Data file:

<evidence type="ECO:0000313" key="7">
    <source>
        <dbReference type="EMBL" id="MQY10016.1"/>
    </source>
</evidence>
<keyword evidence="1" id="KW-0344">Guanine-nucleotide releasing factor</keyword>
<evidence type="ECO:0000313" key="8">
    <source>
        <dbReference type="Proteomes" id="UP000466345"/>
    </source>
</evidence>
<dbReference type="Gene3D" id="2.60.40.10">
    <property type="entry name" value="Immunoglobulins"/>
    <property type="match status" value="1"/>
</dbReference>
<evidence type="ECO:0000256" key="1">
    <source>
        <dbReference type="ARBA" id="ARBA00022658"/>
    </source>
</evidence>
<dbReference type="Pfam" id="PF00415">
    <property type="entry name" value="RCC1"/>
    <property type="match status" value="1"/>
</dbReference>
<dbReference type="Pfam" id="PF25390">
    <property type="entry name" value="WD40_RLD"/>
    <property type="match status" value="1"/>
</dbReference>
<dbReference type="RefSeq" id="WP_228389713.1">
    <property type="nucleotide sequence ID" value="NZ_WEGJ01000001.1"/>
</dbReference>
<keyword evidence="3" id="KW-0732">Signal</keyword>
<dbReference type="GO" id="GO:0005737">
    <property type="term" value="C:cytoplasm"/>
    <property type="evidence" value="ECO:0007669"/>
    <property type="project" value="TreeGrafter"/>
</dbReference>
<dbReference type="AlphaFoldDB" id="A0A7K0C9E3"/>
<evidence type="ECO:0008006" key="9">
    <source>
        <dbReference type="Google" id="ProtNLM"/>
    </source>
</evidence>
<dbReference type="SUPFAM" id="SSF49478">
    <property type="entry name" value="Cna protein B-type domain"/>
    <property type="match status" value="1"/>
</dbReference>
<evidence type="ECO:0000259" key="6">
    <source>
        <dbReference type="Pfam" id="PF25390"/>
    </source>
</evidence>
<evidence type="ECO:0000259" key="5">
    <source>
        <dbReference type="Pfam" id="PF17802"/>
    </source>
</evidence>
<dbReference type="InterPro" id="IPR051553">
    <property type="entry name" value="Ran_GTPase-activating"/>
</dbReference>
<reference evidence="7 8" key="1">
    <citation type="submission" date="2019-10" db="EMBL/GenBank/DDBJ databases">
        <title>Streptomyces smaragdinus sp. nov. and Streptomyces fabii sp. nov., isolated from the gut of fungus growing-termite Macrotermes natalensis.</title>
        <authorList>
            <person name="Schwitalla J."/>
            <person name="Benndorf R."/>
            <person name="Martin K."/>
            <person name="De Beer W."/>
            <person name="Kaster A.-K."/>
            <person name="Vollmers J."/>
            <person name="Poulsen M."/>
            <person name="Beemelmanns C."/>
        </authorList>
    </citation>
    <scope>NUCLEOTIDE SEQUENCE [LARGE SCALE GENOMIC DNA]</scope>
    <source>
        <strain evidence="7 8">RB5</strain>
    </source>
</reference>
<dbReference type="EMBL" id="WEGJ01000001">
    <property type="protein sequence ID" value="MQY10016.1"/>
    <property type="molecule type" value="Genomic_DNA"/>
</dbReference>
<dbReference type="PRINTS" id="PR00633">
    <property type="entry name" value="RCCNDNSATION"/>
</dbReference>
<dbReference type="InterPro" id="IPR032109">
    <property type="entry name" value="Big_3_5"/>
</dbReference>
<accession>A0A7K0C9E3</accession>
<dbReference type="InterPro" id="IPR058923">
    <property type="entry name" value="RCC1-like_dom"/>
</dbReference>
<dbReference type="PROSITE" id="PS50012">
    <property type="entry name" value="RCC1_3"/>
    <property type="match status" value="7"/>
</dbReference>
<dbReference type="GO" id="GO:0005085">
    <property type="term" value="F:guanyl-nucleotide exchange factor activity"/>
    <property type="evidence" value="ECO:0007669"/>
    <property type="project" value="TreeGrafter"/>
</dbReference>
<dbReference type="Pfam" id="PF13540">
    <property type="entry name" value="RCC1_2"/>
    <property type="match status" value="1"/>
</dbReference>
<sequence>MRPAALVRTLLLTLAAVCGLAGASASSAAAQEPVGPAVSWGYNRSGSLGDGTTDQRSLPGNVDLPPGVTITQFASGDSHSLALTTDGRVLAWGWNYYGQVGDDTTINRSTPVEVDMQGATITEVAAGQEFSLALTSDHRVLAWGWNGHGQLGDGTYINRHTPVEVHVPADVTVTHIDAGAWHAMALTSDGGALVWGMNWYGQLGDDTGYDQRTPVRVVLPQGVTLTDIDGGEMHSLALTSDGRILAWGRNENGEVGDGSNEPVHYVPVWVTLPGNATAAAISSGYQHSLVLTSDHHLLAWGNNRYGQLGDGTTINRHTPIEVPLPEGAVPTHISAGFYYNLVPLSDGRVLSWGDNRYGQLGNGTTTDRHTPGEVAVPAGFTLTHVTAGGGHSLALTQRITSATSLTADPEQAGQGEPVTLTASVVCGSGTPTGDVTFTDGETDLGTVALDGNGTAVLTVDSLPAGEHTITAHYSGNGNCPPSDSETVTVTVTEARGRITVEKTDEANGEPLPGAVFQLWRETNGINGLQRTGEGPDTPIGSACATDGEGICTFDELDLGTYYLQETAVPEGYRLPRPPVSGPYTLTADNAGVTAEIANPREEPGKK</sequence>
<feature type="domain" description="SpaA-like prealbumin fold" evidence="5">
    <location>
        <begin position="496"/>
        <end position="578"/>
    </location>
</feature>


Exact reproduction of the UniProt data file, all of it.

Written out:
<evidence type="ECO:0000313" key="7">
    <source>
        <dbReference type="EMBL" id="MQY10016.1"/>
    </source>
</evidence>
<keyword evidence="1" id="KW-0344">Guanine-nucleotide releasing factor</keyword>
<evidence type="ECO:0000313" key="8">
    <source>
        <dbReference type="Proteomes" id="UP000466345"/>
    </source>
</evidence>
<dbReference type="Gene3D" id="2.60.40.10">
    <property type="entry name" value="Immunoglobulins"/>
    <property type="match status" value="1"/>
</dbReference>
<evidence type="ECO:0000256" key="1">
    <source>
        <dbReference type="ARBA" id="ARBA00022658"/>
    </source>
</evidence>
<dbReference type="Pfam" id="PF00415">
    <property type="entry name" value="RCC1"/>
    <property type="match status" value="1"/>
</dbReference>
<dbReference type="Pfam" id="PF25390">
    <property type="entry name" value="WD40_RLD"/>
    <property type="match status" value="1"/>
</dbReference>
<dbReference type="RefSeq" id="WP_228389713.1">
    <property type="nucleotide sequence ID" value="NZ_WEGJ01000001.1"/>
</dbReference>
<keyword evidence="3" id="KW-0732">Signal</keyword>
<dbReference type="GO" id="GO:0005737">
    <property type="term" value="C:cytoplasm"/>
    <property type="evidence" value="ECO:0007669"/>
    <property type="project" value="TreeGrafter"/>
</dbReference>
<dbReference type="AlphaFoldDB" id="A0A7K0C9E3"/>
<evidence type="ECO:0008006" key="9">
    <source>
        <dbReference type="Google" id="ProtNLM"/>
    </source>
</evidence>
<dbReference type="SUPFAM" id="SSF49478">
    <property type="entry name" value="Cna protein B-type domain"/>
    <property type="match status" value="1"/>
</dbReference>
<evidence type="ECO:0000259" key="6">
    <source>
        <dbReference type="Pfam" id="PF25390"/>
    </source>
</evidence>
<evidence type="ECO:0000259" key="5">
    <source>
        <dbReference type="Pfam" id="PF17802"/>
    </source>
</evidence>
<dbReference type="InterPro" id="IPR051553">
    <property type="entry name" value="Ran_GTPase-activating"/>
</dbReference>
<reference evidence="7 8" key="1">
    <citation type="submission" date="2019-10" db="EMBL/GenBank/DDBJ databases">
        <title>Streptomyces smaragdinus sp. nov. and Streptomyces fabii sp. nov., isolated from the gut of fungus growing-termite Macrotermes natalensis.</title>
        <authorList>
            <person name="Schwitalla J."/>
            <person name="Benndorf R."/>
            <person name="Martin K."/>
            <person name="De Beer W."/>
            <person name="Kaster A.-K."/>
            <person name="Vollmers J."/>
            <person name="Poulsen M."/>
            <person name="Beemelmanns C."/>
        </authorList>
    </citation>
    <scope>NUCLEOTIDE SEQUENCE [LARGE SCALE GENOMIC DNA]</scope>
    <source>
        <strain evidence="7 8">RB5</strain>
    </source>
</reference>
<dbReference type="EMBL" id="WEGJ01000001">
    <property type="protein sequence ID" value="MQY10016.1"/>
    <property type="molecule type" value="Genomic_DNA"/>
</dbReference>
<dbReference type="PRINTS" id="PR00633">
    <property type="entry name" value="RCCNDNSATION"/>
</dbReference>
<dbReference type="InterPro" id="IPR032109">
    <property type="entry name" value="Big_3_5"/>
</dbReference>
<accession>A0A7K0C9E3</accession>
<dbReference type="InterPro" id="IPR058923">
    <property type="entry name" value="RCC1-like_dom"/>
</dbReference>
<dbReference type="PROSITE" id="PS50012">
    <property type="entry name" value="RCC1_3"/>
    <property type="match status" value="7"/>
</dbReference>
<dbReference type="GO" id="GO:0005085">
    <property type="term" value="F:guanyl-nucleotide exchange factor activity"/>
    <property type="evidence" value="ECO:0007669"/>
    <property type="project" value="TreeGrafter"/>
</dbReference>
<dbReference type="Pfam" id="PF13540">
    <property type="entry name" value="RCC1_2"/>
    <property type="match status" value="1"/>
</dbReference>
<sequence>MRPAALVRTLLLTLAAVCGLAGASASSAAAQEPVGPAVSWGYNRSGSLGDGTTDQRSLPGNVDLPPGVTITQFASGDSHSLALTTDGRVLAWGWNYYGQVGDDTTINRSTPVEVDMQGATITEVAAGQEFSLALTSDHRVLAWGWNGHGQLGDGTYINRHTPVEVHVPADVTVTHIDAGAWHAMALTSDGGALVWGMNWYGQLGDDTGYDQRTPVRVVLPQGVTLTDIDGGEMHSLALTSDGRILAWGRNENGEVGDGSNEPVHYVPVWVTLPGNATAAAISSGYQHSLVLTSDHHLLAWGNNRYGQLGDGTTINRHTPIEVPLPEGAVPTHISAGFYYNLVPLSDGRVLSWGDNRYGQLGNGTTTDRHTPGEVAVPAGFTLTHVTAGGGHSLALTQRITSATSLTADPEQAGQGEPVTLTASVVCGSGTPTGDVTFTDGETDLGTVALDGNGTAVLTVDSLPAGEHTITAHYSGNGNCPPSDSETVTVTVTEARGRITVEKTDEANGEPLPGAVFQLWRETNGINGLQRTGEGPDTPIGSACATDGEGICTFDELDLGTYYLQETAVPEGYRLPRPPVSGPYTLTADNAGVTAEIANPREEPGKK</sequence>
<feature type="domain" description="SpaA-like prealbumin fold" evidence="5">
    <location>
        <begin position="496"/>
        <end position="578"/>
    </location>
</feature>